If you simply came to see this film for Jenna Ortega, like I did, the results may not be worth the watch. On a tight line between right and wrong sits “Miller’s Girl”, a film about a high school student's innermost thoughts, and life.
A teacher in a rural high school in Tennessee takes a special interest in one of his students. When a creative writing assignment is given the results yield an uneasy and complex relationship between teacher and student.
Starring Jenna Ortega as Cairo Sweet and Martin Freeman as Johnathan Miller.
The movie is shot beautifully. Throughout the film, viewers get these whimsy shots of forests, fog, and writing that overall give the feeling of youth and playfulness. The film's credit scene shows the title surrounded in lace, setting this film off to a dainty start for the audience. Everything felt intentional throughout giving these scenes of ghostlike fog, and dreams of ethereal beings to play into this factor set from the beginning. Overall this film sells itself as whimsy southern charm in its cinematography, but differs heavily in plot.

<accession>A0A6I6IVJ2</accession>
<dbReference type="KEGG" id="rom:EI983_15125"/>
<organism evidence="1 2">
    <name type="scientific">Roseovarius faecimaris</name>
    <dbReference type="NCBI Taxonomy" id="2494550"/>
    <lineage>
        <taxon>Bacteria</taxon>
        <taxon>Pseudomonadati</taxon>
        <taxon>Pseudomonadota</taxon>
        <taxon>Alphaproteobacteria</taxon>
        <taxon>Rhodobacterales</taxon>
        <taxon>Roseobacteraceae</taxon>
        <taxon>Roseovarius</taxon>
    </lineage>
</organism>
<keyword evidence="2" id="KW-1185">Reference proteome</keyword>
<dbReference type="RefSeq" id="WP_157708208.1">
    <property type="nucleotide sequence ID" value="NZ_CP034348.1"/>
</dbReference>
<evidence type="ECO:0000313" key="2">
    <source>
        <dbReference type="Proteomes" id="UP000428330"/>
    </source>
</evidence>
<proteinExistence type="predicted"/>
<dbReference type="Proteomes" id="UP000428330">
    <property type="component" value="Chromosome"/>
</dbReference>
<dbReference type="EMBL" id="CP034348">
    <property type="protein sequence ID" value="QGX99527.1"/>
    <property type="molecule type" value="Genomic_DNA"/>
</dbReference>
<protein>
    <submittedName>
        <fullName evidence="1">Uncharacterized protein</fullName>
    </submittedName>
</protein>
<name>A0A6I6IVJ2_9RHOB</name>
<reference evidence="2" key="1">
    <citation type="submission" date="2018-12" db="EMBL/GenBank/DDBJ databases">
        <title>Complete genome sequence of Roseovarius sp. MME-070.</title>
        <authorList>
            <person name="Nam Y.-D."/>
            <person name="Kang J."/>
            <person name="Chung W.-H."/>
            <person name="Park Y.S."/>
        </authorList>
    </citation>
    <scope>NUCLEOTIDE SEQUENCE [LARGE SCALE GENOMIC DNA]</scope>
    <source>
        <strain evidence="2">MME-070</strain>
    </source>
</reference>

This movie lacks substance. This film has a lot of words and speaking, but most of it is of no use to the plot. The film begins with a narrator discussing the emptiness of her life saying, “I am 18 and entirely unremarkable.” Yet someone finds her remarkable and starts this whole inappropriate relationship. The whole movie just seems to use language as a justification for a teenager and teacher having a relationship. Using the idea that she is so smart, and mature that justifies her age in this complex relationship, is overdone and gross. The film uses the work of Henry Miller to lay into this idea of utter intelligence for an 18-year-old girl, who is still in high school but yearns for more. It feels like unneeded substance to justify this relationship, you never truly get a sense of any of this character's inner workings.
Overall the movie felt like the plot was this delusional fantasy of a high schooler, that shouldn't have been seen as okay in any form. If the movie was about a college student, rather than a high school student, I could maybe see the film in another light. But given the material, and age group it’s set in, it just is another bad example of when adults should realize high schoolers are children.
I give “Miller’s Girl” a 3.5 out of 10.